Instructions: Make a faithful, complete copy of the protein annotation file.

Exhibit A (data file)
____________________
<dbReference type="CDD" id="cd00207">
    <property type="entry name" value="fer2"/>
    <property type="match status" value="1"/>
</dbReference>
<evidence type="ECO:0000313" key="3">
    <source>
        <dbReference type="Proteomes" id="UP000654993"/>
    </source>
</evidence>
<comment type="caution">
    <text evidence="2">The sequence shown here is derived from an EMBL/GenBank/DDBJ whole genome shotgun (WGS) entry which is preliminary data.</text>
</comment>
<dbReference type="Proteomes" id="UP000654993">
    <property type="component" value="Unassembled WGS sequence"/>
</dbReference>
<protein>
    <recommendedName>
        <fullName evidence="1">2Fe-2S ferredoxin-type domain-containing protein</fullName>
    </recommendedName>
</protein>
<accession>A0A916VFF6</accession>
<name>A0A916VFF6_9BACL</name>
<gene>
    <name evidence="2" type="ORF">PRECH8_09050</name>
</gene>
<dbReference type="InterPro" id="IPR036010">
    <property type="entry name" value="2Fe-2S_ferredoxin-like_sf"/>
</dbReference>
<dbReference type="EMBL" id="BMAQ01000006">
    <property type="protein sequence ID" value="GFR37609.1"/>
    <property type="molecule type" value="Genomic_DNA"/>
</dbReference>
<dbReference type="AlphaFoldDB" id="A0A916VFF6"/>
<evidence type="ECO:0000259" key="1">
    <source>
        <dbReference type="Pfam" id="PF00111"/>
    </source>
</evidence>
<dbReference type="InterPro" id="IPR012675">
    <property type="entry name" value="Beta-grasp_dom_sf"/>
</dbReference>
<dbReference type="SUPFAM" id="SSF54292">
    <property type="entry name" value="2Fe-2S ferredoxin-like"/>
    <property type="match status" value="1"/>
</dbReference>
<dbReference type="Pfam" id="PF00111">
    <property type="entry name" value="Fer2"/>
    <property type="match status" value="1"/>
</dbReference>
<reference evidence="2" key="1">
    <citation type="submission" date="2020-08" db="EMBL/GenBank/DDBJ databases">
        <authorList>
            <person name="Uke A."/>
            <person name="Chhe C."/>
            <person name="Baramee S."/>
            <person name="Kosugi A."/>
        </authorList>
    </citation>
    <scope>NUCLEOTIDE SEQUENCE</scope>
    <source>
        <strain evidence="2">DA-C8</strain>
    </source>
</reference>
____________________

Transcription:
<dbReference type="CDD" id="cd00207">
    <property type="entry name" value="fer2"/>
    <property type="match status" value="1"/>
</dbReference>
<evidence type="ECO:0000313" key="3">
    <source>
        <dbReference type="Proteomes" id="UP000654993"/>
    </source>
</evidence>
<comment type="caution">
    <text evidence="2">The sequence shown here is derived from an EMBL/GenBank/DDBJ whole genome shotgun (WGS) entry which is preliminary data.</text>
</comment>
<dbReference type="Proteomes" id="UP000654993">
    <property type="component" value="Unassembled WGS sequence"/>
</dbReference>
<protein>
    <recommendedName>
        <fullName evidence="1">2Fe-2S ferredoxin-type domain-containing protein</fullName>
    </recommendedName>
</protein>
<accession>A0A916VFF6</accession>
<name>A0A916VFF6_9BACL</name>
<gene>
    <name evidence="2" type="ORF">PRECH8_09050</name>
</gene>
<dbReference type="InterPro" id="IPR036010">
    <property type="entry name" value="2Fe-2S_ferredoxin-like_sf"/>
</dbReference>
<dbReference type="EMBL" id="BMAQ01000006">
    <property type="protein sequence ID" value="GFR37609.1"/>
    <property type="molecule type" value="Genomic_DNA"/>
</dbReference>
<dbReference type="AlphaFoldDB" id="A0A916VFF6"/>
<evidence type="ECO:0000259" key="1">
    <source>
        <dbReference type="Pfam" id="PF00111"/>
    </source>
</evidence>
<dbReference type="InterPro" id="IPR012675">
    <property type="entry name" value="Beta-grasp_dom_sf"/>
</dbReference>
<dbReference type="SUPFAM" id="SSF54292">
    <property type="entry name" value="2Fe-2S ferredoxin-like"/>
    <property type="match status" value="1"/>
</dbReference>
<dbReference type="Pfam" id="PF00111">
    <property type="entry name" value="Fer2"/>
    <property type="match status" value="1"/>
</dbReference>
<reference evidence="2" key="1">
    <citation type="submission" date="2020-08" db="EMBL/GenBank/DDBJ databases">
        <authorList>
            <person name="Uke A."/>
            <person name="Chhe C."/>
            <person name="Baramee S."/>
            <person name="Kosugi A."/>
        </authorList>
    </citation>
    <scope>NUCLEOTIDE SEQUENCE</scope>
    <source>
        <strain evidence="2">DA-C8</strain>
    </source>
</reference>